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BUSINESSTODAY 7 November 2019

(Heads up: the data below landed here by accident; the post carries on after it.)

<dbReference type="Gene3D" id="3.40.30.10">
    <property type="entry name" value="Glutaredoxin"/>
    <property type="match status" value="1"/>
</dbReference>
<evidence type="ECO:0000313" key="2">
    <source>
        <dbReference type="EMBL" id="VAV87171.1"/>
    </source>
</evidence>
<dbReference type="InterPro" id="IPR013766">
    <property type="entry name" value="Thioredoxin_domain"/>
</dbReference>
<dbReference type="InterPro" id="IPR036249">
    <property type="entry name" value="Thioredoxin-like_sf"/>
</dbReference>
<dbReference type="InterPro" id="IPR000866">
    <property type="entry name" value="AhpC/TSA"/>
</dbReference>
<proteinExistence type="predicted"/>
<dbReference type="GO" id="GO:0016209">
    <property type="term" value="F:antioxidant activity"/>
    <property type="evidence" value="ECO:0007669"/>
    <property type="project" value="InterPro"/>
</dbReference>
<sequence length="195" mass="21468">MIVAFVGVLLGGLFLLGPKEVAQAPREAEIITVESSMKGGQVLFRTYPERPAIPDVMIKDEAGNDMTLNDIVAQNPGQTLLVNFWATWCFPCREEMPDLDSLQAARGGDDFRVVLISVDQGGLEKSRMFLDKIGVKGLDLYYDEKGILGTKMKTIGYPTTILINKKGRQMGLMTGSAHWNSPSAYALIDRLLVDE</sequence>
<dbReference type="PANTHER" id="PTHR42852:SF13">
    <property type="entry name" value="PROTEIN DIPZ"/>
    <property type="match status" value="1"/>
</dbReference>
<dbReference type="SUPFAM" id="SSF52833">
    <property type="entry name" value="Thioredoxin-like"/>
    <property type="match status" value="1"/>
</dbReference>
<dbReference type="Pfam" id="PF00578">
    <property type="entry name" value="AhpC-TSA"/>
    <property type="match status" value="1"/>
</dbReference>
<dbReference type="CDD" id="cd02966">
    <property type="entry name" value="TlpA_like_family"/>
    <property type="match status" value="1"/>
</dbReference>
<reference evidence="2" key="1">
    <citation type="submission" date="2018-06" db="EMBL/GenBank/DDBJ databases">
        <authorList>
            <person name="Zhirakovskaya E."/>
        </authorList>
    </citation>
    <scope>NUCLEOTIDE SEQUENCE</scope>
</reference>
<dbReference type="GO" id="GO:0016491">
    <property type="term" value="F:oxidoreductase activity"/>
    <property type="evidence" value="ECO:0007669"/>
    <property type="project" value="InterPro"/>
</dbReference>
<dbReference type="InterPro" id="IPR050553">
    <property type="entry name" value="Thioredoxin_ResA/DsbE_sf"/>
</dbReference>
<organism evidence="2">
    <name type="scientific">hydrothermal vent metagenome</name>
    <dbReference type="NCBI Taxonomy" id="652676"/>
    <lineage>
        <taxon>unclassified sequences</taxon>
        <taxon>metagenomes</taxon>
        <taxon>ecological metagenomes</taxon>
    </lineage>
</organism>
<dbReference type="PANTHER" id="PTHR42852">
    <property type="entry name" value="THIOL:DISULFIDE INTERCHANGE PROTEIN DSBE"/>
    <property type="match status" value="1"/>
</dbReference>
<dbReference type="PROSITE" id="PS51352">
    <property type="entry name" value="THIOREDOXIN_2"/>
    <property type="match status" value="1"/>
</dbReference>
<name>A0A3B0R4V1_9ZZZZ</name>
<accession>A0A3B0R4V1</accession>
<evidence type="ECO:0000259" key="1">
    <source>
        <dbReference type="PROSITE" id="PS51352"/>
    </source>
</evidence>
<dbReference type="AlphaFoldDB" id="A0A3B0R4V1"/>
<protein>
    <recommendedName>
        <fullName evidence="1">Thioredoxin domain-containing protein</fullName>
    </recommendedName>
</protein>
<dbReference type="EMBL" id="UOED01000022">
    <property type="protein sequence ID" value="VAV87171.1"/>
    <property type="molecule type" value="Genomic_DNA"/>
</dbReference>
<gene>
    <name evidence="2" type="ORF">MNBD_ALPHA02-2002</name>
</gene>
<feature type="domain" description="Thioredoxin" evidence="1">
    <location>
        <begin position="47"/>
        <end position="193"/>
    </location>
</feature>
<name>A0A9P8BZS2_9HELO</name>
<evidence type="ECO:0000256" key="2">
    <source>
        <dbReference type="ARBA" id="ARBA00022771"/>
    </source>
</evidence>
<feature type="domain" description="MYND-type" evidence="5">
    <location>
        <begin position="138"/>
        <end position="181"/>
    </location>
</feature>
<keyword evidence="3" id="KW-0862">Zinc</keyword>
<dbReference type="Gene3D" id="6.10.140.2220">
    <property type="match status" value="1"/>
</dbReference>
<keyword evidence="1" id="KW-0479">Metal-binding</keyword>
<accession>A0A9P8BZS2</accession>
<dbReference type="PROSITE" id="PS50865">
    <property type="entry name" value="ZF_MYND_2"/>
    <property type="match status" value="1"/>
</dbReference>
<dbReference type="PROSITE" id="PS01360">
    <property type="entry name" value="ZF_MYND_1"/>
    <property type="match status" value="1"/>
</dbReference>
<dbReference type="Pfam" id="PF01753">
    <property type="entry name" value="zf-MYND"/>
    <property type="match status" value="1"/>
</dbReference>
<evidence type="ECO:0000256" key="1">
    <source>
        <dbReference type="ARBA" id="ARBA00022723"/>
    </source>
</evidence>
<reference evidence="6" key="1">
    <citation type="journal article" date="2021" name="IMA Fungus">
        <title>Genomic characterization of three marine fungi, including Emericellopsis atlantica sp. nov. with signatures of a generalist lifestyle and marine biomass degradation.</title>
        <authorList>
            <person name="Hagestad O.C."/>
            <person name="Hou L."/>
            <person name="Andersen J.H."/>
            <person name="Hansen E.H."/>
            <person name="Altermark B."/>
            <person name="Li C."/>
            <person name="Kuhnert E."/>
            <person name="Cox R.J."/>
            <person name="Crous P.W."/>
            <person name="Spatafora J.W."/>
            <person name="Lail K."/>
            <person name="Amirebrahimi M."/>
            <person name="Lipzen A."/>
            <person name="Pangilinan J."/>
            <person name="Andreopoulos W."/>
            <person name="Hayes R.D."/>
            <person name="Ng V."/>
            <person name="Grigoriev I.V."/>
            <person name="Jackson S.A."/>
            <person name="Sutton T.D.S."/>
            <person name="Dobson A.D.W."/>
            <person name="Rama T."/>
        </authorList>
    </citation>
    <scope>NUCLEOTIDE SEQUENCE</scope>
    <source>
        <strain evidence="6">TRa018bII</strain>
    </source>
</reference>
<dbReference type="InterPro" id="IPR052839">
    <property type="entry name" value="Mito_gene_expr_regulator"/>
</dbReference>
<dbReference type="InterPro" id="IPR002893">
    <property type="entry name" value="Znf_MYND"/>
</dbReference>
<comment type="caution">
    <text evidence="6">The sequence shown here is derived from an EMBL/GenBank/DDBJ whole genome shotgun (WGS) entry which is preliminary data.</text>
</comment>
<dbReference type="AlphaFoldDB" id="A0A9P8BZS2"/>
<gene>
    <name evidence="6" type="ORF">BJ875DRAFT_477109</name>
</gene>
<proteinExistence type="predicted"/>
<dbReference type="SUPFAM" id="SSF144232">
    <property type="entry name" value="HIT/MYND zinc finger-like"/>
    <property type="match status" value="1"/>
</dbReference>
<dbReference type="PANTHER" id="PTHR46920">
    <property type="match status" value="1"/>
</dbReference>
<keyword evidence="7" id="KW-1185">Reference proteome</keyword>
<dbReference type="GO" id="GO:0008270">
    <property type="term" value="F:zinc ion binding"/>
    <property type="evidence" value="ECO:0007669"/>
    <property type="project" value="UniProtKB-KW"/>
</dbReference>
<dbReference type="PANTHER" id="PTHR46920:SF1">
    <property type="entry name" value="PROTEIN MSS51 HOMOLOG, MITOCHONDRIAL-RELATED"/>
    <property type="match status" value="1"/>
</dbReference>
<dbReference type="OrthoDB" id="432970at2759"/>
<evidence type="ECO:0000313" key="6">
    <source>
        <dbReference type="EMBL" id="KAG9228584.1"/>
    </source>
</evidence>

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7.11.19 2 NEWS FROM PAGE 1 Family members or allies of Cambo- dia's leader, including the police chief who has been instrumental in clamping down on dissent, and its finance minis- ter, received Cypriot citizenship in 2016 and 2017. Apart from accusations that everyone involved in the scheme failed to carry out proper due diligence in certain cas- es, detractors have also accused Presi- dent Nicos Anastasiades over the fact that the law firm bearings his name is also involved in securing 41 out of 4,000 citizenships. His son-in-law, Yiannis Misirlis, is also a developer and deputy chairman of LBDA, the Cypriot Land and Building Development Association, which has defended the government's investment for citizenship programme. In a statement, LBDA sought to em- phasise the programme's decisive con- tribution to the growth of the economy and the creation of long-term condi- tions of prosperity. It said criticising the scheme hurt the country's credibility and endangered everything that had been achieved in the past few years. According to the association, the pro- gramme contributed to the creation of "tens of thousands of jobs across many sectors of the economy" virtually affect- ing every household. e law firm involved in the Cambo- dian case belongs to the father former transport minister Marios Demetria- des. Cypriot interior ministry data showed that the firm was involved in 137 appli- cations between 2014 and 2018, a peri- od during which Marios Demetriades was a member of the cabinet that ap- proved them. Nationality granted "mistakenly" would be revoked if "errors" were un- covered in Mr Low's case and others, President Anastasiades said on Monday. No obligation for physical residence under Cypriot scheme Cyprus has earned about €6bn from issuing about 4,000 passports under the scheme since it was launched in 2013 to help the economy recover from a bank- ing sector collapse. ose seeking to obtain citizenship from Cyprus through its investment programme have no obligation to phys- ically reside in the country before, dur- ing or after the application process. ey are only required to visit Cyprus once to obtain a permit of permanent residency. Cyprus bills itself as offering the quickest route to citizenship of a Euro- pean country, promising visa-free travel to over 170 countries and access to free- dom of movement in the EU. Its scheme – which was first launched in 2013, in the midst of fiscal-banking crisis which crippled the island's econo- my – requires an investment of €2 mil- lion in either real estate, or in alterna- tive investment funds, the purchase of or participation in a Cypriot company, or a mix of all the options. It also requires a donation of €75,000 to the government's research and de- velopment fund and another €75,000 to the Land Development Corpora- tion. Moreover, a property worth at least €500,000 has to be held in per- petuity, although this property can be added to the €2 million portfolio if the investment is done purely in real es- tate. Within merely six months of such an investment, an applicant can be granted a Cypriot passport. The Maltese programme Conversely, Malta's IIP scheme, launched in 2014, requires that appli- cants provide evidence of a "genuine link" with Malta, supported by writ- ten approval from Identity Malta. Cit- izenship can only be granted after 12 months from the effective date of the commencement of the genuine link, with candidates also having to com- mit to a minimum physical presence in Malta before such granting. To be eligible for Maltese citizenship under the IIP scheme, main applicants must make a €650,000 payment to the government. ey have to also lease a property for a minimum of €16,000 a year, or purchase one worth at least €300,000. ey are further required to acquire €150,000 worth of stocks, bonds, debentures, special purpose ve- hicles or other investments. Applicants or dependents, moreover, have to undergo a "fit and proper" test, and cannot have a criminal record or be facing pending charges related to charges such as terrorism and money laundering. From the date of initial residen- cy, a passport takes 12 months to be issued. During the 12-month residency requirement, IIP agents may still submit citizenship appli- cations. However, citizenship will only be granted after the 12-month period from the acquisition of residen- cy. A Maltese passport allows visa-free travel to over 166 countries, and the right to live, work and study in all EU and EFTA member states. e EU has responded to growing criticism of golden visa schemes across the bloc by setting up an expert group to recommend improvements to their "transparency, governance and secu- rity". is would include tougher safe- guards against tax evasion and corrup- tion. Maltese scheme 'one of the leading programmes worldwide' When contacted by BusinessToday, citizenship parliamentary secretary Julia Farrugia Portelli said that while certain quarters will always be unjust- ly critical, Malta's Individual Investor Programme was praised and acknowl- edged as one of the leading investment programmes worldwide by others. "e IIP Agency has been at the fore- front to implement a rigorous due dil- igence process, which has constantly developed along the years. It employs significant background checks and hence the process is rather lengthy." she said. "It is the only programme to have a four-tier due diligence process which results in a 22% refusal rate one of the highest, if not the highest, in the industry." Farrugia Portelli said that Malta is the only country in which such programme is controlled by an independent regula- tor which examines the process of every file to ensure proper running. Malta is also one of the few EU countries to pub- lish the names of all the people granted Maltese citizenship. "e IIP Agency still constantly seeks to make the programme more efficient and effective and continues to identify areas for improvement to further ensure that only the right individuals make it through. It also advocates internation- ally to improve the standards across the industry worldwide," she said. Another unique aspect of the Maltese programme is the actual contribution to the Government. is is not refundable and, unlike other similar programmes, the applicants cannot divest from it and make a profit on the investment. Cyprus offers quickest route to European citizenship, with no residency requirement Advertisement in Paphos for investing in Cyprus which can lead to citizenship Parliamentary secretary Julia Farrugia Portelli